S.C. v. Licking Cty. Health Dept.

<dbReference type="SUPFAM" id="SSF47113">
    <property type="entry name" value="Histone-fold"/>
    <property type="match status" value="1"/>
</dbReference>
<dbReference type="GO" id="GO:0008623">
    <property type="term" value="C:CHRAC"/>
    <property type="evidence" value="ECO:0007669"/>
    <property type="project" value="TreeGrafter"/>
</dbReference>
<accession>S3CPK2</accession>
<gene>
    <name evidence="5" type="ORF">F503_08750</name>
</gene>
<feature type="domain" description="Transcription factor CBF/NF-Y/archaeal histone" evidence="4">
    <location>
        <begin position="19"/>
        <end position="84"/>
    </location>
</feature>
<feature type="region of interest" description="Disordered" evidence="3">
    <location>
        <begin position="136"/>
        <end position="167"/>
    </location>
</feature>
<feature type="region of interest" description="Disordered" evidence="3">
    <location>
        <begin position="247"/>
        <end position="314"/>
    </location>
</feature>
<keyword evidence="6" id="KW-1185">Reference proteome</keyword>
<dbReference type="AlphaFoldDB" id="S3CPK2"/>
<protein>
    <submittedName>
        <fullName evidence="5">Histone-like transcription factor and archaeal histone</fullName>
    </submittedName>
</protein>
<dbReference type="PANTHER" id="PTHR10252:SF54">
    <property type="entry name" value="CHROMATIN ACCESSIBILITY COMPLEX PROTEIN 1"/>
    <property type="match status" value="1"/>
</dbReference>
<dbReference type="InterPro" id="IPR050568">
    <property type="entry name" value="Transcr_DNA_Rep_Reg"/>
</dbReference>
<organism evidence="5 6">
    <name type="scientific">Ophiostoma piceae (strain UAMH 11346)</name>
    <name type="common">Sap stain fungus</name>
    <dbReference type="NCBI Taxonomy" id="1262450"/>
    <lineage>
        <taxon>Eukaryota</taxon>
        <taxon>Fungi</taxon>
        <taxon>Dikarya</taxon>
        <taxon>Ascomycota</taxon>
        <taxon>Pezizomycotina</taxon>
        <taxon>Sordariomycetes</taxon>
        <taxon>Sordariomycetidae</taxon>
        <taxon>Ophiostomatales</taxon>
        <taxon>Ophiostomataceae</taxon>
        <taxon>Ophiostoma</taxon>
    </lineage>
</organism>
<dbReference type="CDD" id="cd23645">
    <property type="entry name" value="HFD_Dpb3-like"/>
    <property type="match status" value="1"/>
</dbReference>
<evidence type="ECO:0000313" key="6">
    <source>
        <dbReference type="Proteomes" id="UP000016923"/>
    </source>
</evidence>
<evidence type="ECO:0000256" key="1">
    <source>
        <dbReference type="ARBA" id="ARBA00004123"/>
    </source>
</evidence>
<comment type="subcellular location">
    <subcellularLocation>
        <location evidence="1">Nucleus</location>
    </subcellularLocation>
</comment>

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[Cite as S.C. v. Licking Cty. Health Dept., 2017-Ohio-7821.] COURT OF APPEALS LICKING COUNTY, OHIO FIFTH APPELLATE DISTRICT S.C. A MINOR, ET AL Plaintiffs-Appellants -vsLICKING COUNTY HEALTH DEPARTMENT, ET AL : : : : : : : : : JUDGES: Hon. Patricia A. Delaney, P.J. Hon. W. Scott Gwin, J. Hon. John W. Wise, J. Case No. 17-CA-16 OPINION Defendants-Appellees CHARACTER OF PROCEEDING: Civil appeal from the Licking County Court of Common Pleas, Case No. 2016 CV 00578/206773 JUDGMENT: Affirmed DATE OF JUDGMENT ENTRY: September 22, 2017 APPEARANCES: For Plaintiffs-Appellants For Appellee Licking County Health Department TERRY HUMMEL Schiff & Associates Co. 115 West Main Street, Suite 100 Columbus, OH 43215 PATRICK KASSON Reminger Co., LPA 200 Civic Center Drive, Suite 800 Columbus, OH 43215 For Appellee Central Ohio Youth for Christ, Inc. KEVIN KITA Sutter, O’Connell 3600 Erieview Tower 1301 East 9th Street Cleveland, OH 44114 Licking County, Case No. 17-CA-16 2 Gwin, J. {¶1} Appellants appeal the February 14, 2017 judgment entry of the Licking County Court of Common Pleas granting appellee’s motion to dismiss and dismissing appellants’ case with prejudice. Facts & Procedural History {¶2} Appellants S.C., a minor, by and through her natural mother as parent and natural guardian, Heaven Curtis, and Brent Curtis filed a negligence complaint against appellees Licking County Health Department (“Licking County”) and Central Ohio Youth for Christ, Inc. (“COYC”) on June 27, 2016. In the complaint, appellants alleged that on June 25, 2014, S.C. was being held by her grandmother at a premises owned, managed, and leased by appellees when her grandmother slipped on water that had been spilled or leaked on the floor, resulting in injuries to S.C. Appellants alleged appellees were negligent: in failing to inspect the floor, in failing to warn the floor was wet, in failing to remove water from the floor, and in failing to repair, remove, or remedy the source of the water. {¶3} Licking County filed an answer on July 18, 2016 and COYC filed their answer on July 25, 2016. The trial court issued an order on September 12, 2016 setting a pre-trial conference for November 22, 2016. Also on September 12, 2016, the trial court issued an order with “pre-trial requirements.” The order stated, “the pre-trial conference shall be attended by counsel for the parties who shall have their client’s present or available by telephone for consultation” and “counsel attending the pre-trial conference shall have complete authority to stipulate matters of evidence, to make admissions, and Licking County, Case No. 17-CA-16 3 to discuss settlement.” The trial court also ordered each party to submit a pre-trial statement. {¶4} Licking County filed a pre-trial statement on October 31, 2016 and COYC filed a pre-trial statement on November 21, 2016. {¶5} The trial court issued an entry on November 22, 2016. In the order, the trial court set a status conference for February 21, 2017. Additionally, the order stated, “dismiss if plaintiffs’ not located by December 31, 2016.” The order further stated the trial court needs plaintiffs’ pre-trial statement and that it would be coming. The trial court also stated in the order, “cannot locate plaintiffs’; either dismiss or proceed with discovery.” At the bottom of the pre-trial order, it says “approved” by counsel for each appellants and appellees, and contains the signature of “attorney for plaintiffs” and “attorney for defendants.” Appellants filed their pre-trial statement on December 1, 2016. {¶6} On January 13, 2017, COYC filed a motion to dismiss for failure to prosecute. In the motion, COYC stated the court’s deadline by which appellants’ counsel was to locate his clients and respond to discovery passed, as the trial court issued a ruling on November 22, 2016 in which it directed appellants’ counsel to locate his clients and respond to discovery before December 31, 2016 and this had not been done. Thus, COYC sought to dismiss the case pursuant to Civil Rule 41(B)(1) for failure to prosecute. In the motion, COYC included the language contained in Civil Rule 41(B)(1) with regards to failure to prosecute. COYC served counsel for appellants via regular mail on January 12, 2017. {¶7} The trial court issued an order on January 13, 2017. The order stated the trial court would conduct an “oral hearing on Deft. Central Ohio Youth for Christ, Inc.’s Licking County, Case No. 17-CA-16 4 Motion to Dismiss for Failure to Prosecute” on February 13, 2017 at 1:30 p.m. The trial court provided notice of the order to counsel for appellants and counsel for appellees. {¶8} On February 14, 2017, the trial court issued an order granting COYC’s motion to dismiss. The trial court stated the case was “dismissed with prejudice.” {¶9} Appellants appeal the February 14, 2017 judgment entry of the Licking County Court of Common Pleas and assign the following as error: {¶10} “I. THE TRIAL COURT ERRED IN GRANTING DEFENDANT’S MOTION TO DISMISS FOR FAILURE TO PROSECUTE AND DISMISSING PLAINTIFFS’ COMPLAINT WITH PREJUDICE.” Civil Rule 41(B) Dismissals {¶11} Appellants contend the trial court abused its discretion in dismissing their case with prejudice. Civil Rule 41(B)(1) provides, “where the plaintiff fails to prosecute, or comply with these rules or any court order, the court upon motion of a defendant or on its own motion may, after notice to plaintiff’s counsel, dismiss an action or claim.” {¶12} Civil Rule 41(B)(3) states, “a dismissal under this subdivision and any dismissal not provided for in this rule, except as provided in subsection (4) of this subdivision, operates as an adjudication upon the merits unless the court, in its order for dismissal otherwise specifies.” Thus, the rule provides that a dismissal is an adjudication on the merits, unless the court provides otherwise. Pembaur v. Leis, 1 Ohio St.3d 89, 437 N.E.2d 1199 (1982). {¶13} The decision to dismiss a case pursuant to Civil Rule 41(B)(1) is within the sound discretion of the trial court and will not be reversed absent an abuse of discretion. Jones v. Hartranft, 78 Ohio St.3d 368, 678 N.E.2d 530 (1997). An abuse of discretion is Licking County, Case No. 17-CA-16 5 more than an error of law or judgment; it implies that the action of the trial court was unreasonable, arbitrary, or unconscionable. Blakemore v. Blakemore, 5 Ohio St.3d 217, 450 N.E.2d 1140 (1983). {¶14} Although reviewing courts employ an ordinary abuse of discretion standard of review for dismissal with prejudice, that standard is actually heightened when reviewing decisions that forever deny a plaintiff a review of a claim’s merits. Quonest Hut, Inc. v. Ford Motor Co., 80 Ohio St.3d 46, 684 N.E.2d 319 (1997). {¶15} In considering dismissals under Civ.R. 41(B)(1), a trial court may properly take into account the entire history of the litigation, however, “the extremely harsh sanction of dismissal should be reserved for cases when * * * conduct falls substantially below what is reasonable under the circumstances evidencing a complete disregard for the judicial system or the rights of the opposing party.” Id. In other words, a dismissal is reserved for those cases in which the “conduct of a party is so negligent, irresponsible, contumacious, or dilatory as to provide substantial grounds for a dismissal with prejudice for failure to prosecute or obey a court order.” Id. Notice {¶16} Appellants first contend the trial court abused its discretion in granting the motion to dismiss because appellants did not receive notice that dismissal with prejudice was a possibility. We disagree. {¶17} Due process requires that notice be given to a party who is in jeopardy of having their claims dismissed so they have one last chance to comply with the order or to explain the default. Sazima v. Chalko, 86 Ohio St.3d 151, 712 N.E.2d 729 (1999). This notice requirement applies to all dismissals with prejudice. Ohio Furniture Co. v. Mindala, Licking County, Case No. 17-CA-16 6 22 Ohio St.3d 99, 488 N.E.2d 881 (1986). The purpose of the notice is to provide the party in default with an opportunity to explain the default or correct it. Lodgson v. Nichols, 72 Ohio St.3d 124, 647 N.E.2d 1361 (1995). {¶18} In Quonset Hut, Inc. v. Ford Motor Co., 80 Ohio St.3d 46, 684 N.E.2d 319 (1997), the Ohio Supreme Court explained that for purposes of Civil Rule 41(B)(1), notice is present of an impending dismissal, with prejudice, when the appellant, or counsel, has been informed that dismissal is a possibility and has had a reasonable opportunity to defend against dismissal. Subsequently, in Sazima v. Chalko, 86 Ohio St.3d 151, 712 N.E.2d 729 (1999), the Ohio Supreme Court held that, for purposes of Civil Rule 41(B)(1), counsel had notice of an impending dismissal with prejudice when counsel had been informed that dismissal is a possibility and had a reasonable opportunity to defend. The notice need not be actual, but may be implied if reasonable under the circumstances. Id. {¶19} In this case, the record indicates appellants received proper notice of the possibility of dismissal and had a reasonable opportunity to defend against the dismissal. {¶20} As this Court has previously held, pursuant to Quonset Hut, an appellee’s motion to dismiss pursuant to Civil Rule 41(B)(1) is sufficient to put appellants’ counsel on notice that the case could be dismissed with prejudice. Fulmer v. West Licking Joint Fire District, 5th Dist. Licking No. 14-CA-58, 2014-Ohio-5873; Home Loan Savings Bank v. Russell, 5th Dist. Coshocton Nos. 10-CA-05, 10-CA-08, 2010-Ohio-6409. Thus, COYC’s January 13, 2017 motion to dismiss pursuant to Civil Rule 41(B)(1), served on counsel for appellants via regular mail on January 12, 2017, was sufficient to put appellants’ on notice that dismissal with prejudice was a possibility. Further, appellants were given a reasonable opportunity to correct or explain why the case should not be Licking County, Case No. 17-CA-16 7 dismissed, as the trial court issued an order on January 13, 2017 that stated the trial court would conduct an oral hearing on the motion to dismiss and that the matter was set for oral hearing on February 13, 2017. The trial court provided notice of the order setting the hearing to counsel for appellants and counsel for appellees. {¶21} Appellants do not claim in their brief and there is no evidence in the record that appellants or their counsel were not served with notice of the motion to dismiss or the notice of the hearing on the motion to dismiss. Due to the notice of the motion to dismiss, the notice of the oral hearing on the motion to dismiss, and the holding of the hearing on the motion to dismiss one month after the motion was filed, we find, pursuant to Quonset Hut, Inc. v. Ford Motor Co., 80 Ohio St.3d 46, 684 N.E.2d 319 (1997), appellants were informed that dismissal with prejudice was a possibility and had a reasonable opportunity to defend against the dismissal. Sanction {¶22} Appellants also argue the dismissal with prejudice was too harsh a sanction and less drastic alternatives should have been employed under the circumstances, as there was not a complete disregard for the judicial system. {¶23} Appellants cite several cases in support of their argument and contend this case is analogous to those cases in which dismissal with prejudice was found to be too harsh a sanction. However, we find those cases distinguishable from the instant case. {¶24} In McMullen v. Cal Gas/Amerigan, 5th Dist. Tuscarawas No. 96AP070058, 1997 Ohio App. LEXIS 3966, the plaintiff was confused as to the trial date as multiple motions for continuance were filed and the court itself continued the case numerous times. The trial court, sua sponte, dismissed the complaint with prejudice when plaintiff Licking County, Case No. 17-CA-16 8 failed to show up on the right trial date. Id. This Court reversed, citing plaintiff’s legitimate confusion regarding the trial date, and the fact the plaintiffs were actively participating in the case before the failure to appear at trial. Id. In this case, there is no evidence of confusions as to dates. The trial court’s order stated, “dismiss if plaintiffs’ not located by December 31, 2016” and “cannot locate plaintiffs’/either dismiss or proceed with discovery.” Additionally, the motion to dismiss cited the trial court’s order to appellants’ counsel to locate his clients and/or respond to discovery by December 31, 2016. Further, there is no evidence in the record there was any confusion as to the date set for the oral hearing on the motion to dismiss, as counsel for appellants was served with the motion one month prior to the hearing. {¶25} In Hart v. Printing Dispatch Co., 10th Dist. Franklin Nos. 98AP-1645, 99AP706, 1999 WL 1042285 (Nov. 18, 1999), the Tenth District reversed the trial court’s dismissal with prejudice, finding there was not a complete disregard for the judicial system because the appellant timely complied with the trial court’s order in filing a response to the show cause order and appeared at the show causing hearing, stating she fully intended to pursue her cause of action and had not responded to the discovery requests because she had relocated twice. The appellant also requested an extension of the discovery cutoff. Id. However, in this case, appellants did not file a response to the motion to dismiss and did not appear at the hearing on the motion to dismiss. Further, appellants did not request an extension of the discovery cutoff. {¶26} In Ocran v. Richlak, 8th Dist. Cuyahoga No. 99856, 2013-Ohio-4603, the Eighth District found where the appellant presented a valid explanation for the inability to attend the pre-trial conference as he lived out of state and had a new job, and where he Licking County, Case No. 17-CA-16 9 was available by phone and his counsel attended the pre-trial conference, dismissal with prejudice was an abuse of discretion. In this case, appellants failed to present any explanation, either in a response to the motion to dismiss or by appearing at the hearing on the motion to dismiss, for the failure to proceed with discovery or announce their intent to pursue their claims. {¶27} In Fulmer v. West Licking Joint Fire District, 5th Dist. Licking No. 14-CA-58, 2014-Ohio-5843, we found dismissal with prejudice to be an abuse of discretion when the appellant filed a memorandum in opposition to the motion to dismiss, requested a continuance, provided the discovery at issue on the same day as the response to the motion to dismiss was filed, and appeared at the evidentiary hearing. We found dismissal inappropriate when, even though appellant’s counsel was late in providing discovery, he took immediate action after receiving the notice pursuant to Civil Rule 41(B)(1). In this case, appellants did not take immediate action after receiving the notice pursuant to Civil Rule 41(B)(1), as they did not respond to the motion to dismiss or appear at the hearing on the motion to dismiss one month later. {¶28} In the cases cited by appellants in which courts found dismissal with prejudice inappropriate, the failure to appear or respond was explained as resulting from excusable neglect or other extenuating circumstances that the trial court determined reasonably justified the failure to appear. See Simmons v. Narine, 8th Dist. Cuyahoga No. 100545, 2014-Ohio-2771. No similar facts exist in this case. {¶29} Rather, we find this case analogous to those cases finding the trial court did not abuse its discretion in dismissing the case with prejudice. Specifically, in Pembaur v. Leis, 1 Ohio St.3d 89, 437 N.E.2d 1199 (1982), the appellant failed to attend a status Licking County, Case No. 17-CA-16 10 conference, leading the appellee to file a motion to dismiss pursuant to Civil Rule 41(B)(1). The trial court set a hearing on the motion. Id. The Ohio Supreme Court held that, under the circumstances, the trial court did not abuse its discretion in dismissing the case with prejudice as “where a plaintiff fails to totally appear * * * a dismissal with prejudice may be proper for such a failure indicates a lack of interest in pursuing the case.”; See also: Jones v. Hartranft, 78 Ohio St.3d 368, 678 N.E.2d 530 (1997) (holding a trial court does not abuse its discretion in dismissing a claim with prejudice under Civil Rule 41(B)(1) when a plaintiff, who has had an objectively reasonable amount of time for discovery, fails to proceed upon scheduled trial date for want of evidence of defendant’s liability); Smith v. Smith, 5th Dist. Muskingum No. CT2012-0060, 2013-Ohio-3551 (finding when appellant had a length of time to take action to prevent dismissal of the action, but failed to do so, the trial court did not err in dismissing pursuant to Civ.R. 41(B)(1)); Combs v. REO Allegiance, Inc., 5th Dist. Muskingum No. CT2011-0005, 2011-Ohio-4437 (finding when appellant was directed to respond by June 9, but did not submit his responses until November 5 and those responses were incomplete, the trial court did not abuse its discretion in dismissing the matter with prejudice); Simmons v. Narine, 8th Dist. Cuyahoga No. 100545, 2014-Ohio-2771 (finding where the appellant offered no explanation for his failure to appear at the court-ordered settlement conference and there was nothing in the record to suggest his failure to appear was anything other than a deliberate act, dismissal with prejudice was not an abuse of discretion). {¶30} In this case, appellants did not reply to discovery or provide the trial court or appellees any information regarding the status of their case or outstanding discovery pursuant to the November 2016 pre-trial order. Once being served with the motion to Licking County, Case No. 17-CA-16 11 dismiss, appellants did not oppose the motion. Further, once being served with notice of the hearing on the motion to dismiss, appellants filed nothing in response and neither they nor their counsel appeared at the hearing on the motion to dismiss. Accordingly, appellants took no action to indicate they intended to pursue their claims or explain to the trial court why their case should not be dismissed with prejudice. {¶31} Thus, although we recognize disposition of cases on their merits is favored and a dismissal with prejudice is a harsh sanction, we cannot say, based on the particular facts in this case, that the trial court abused its discretion in dismissing the complaint with prejudice. Nothing in the record suggest the trial court acted in an unreasonable, arbitrary, or unconscionable manner. {¶32} Appellants also argue that, pursuant to the discussions held at the November 2016 pre-trial, counsel for appellants agreed to voluntarily dismiss the case pursuant to Civil Rule 41(A) if he could not locate his clients by December 31, 2016. Thus, appellants contend the trial court abused its discretion by dismissing the case with prejudice pursuant to Civil Rule 41(B)(1). However, a transcript of the pre-trial has not been provided for our review. In Knapp v. Edwards Laboratories, 61 Ohio St.2d 197, 400 N.E.2d 384 (1980), the Supreme Court of Ohio held the “duty to provide a transcript for appellate review falls upon the appellant” because the “appellant bears the burden of showing error by reference to matters in the record.” Accordingly, we must presume the validity of the trial court’s proceedings. Id. Additionally, appellants had the opportunity to voluntarily dismiss their case pursuant to Civil Rule 41(A) at any time prior to December 31, 2016; after December 31, 2016 and prior to the filing of COYC’s motion on January Licking County, Case No. 17-CA-16 12 12, 2017; and in the month between the filing of the motion to dismiss and the oral hearing on the motion. However, they chose not to do so. {¶33} Based on the foregoing, we find the trial court did not abuse its discretion in granting the motion to dismiss with prejudice. Appellants’ assignment of error is overruled. {¶34} The February 14, 2017 judgment entry of the Licking County Court of Common Pleas is affirmed. By Gwin, J., Delaney, P.J., and Wise, John, J., concur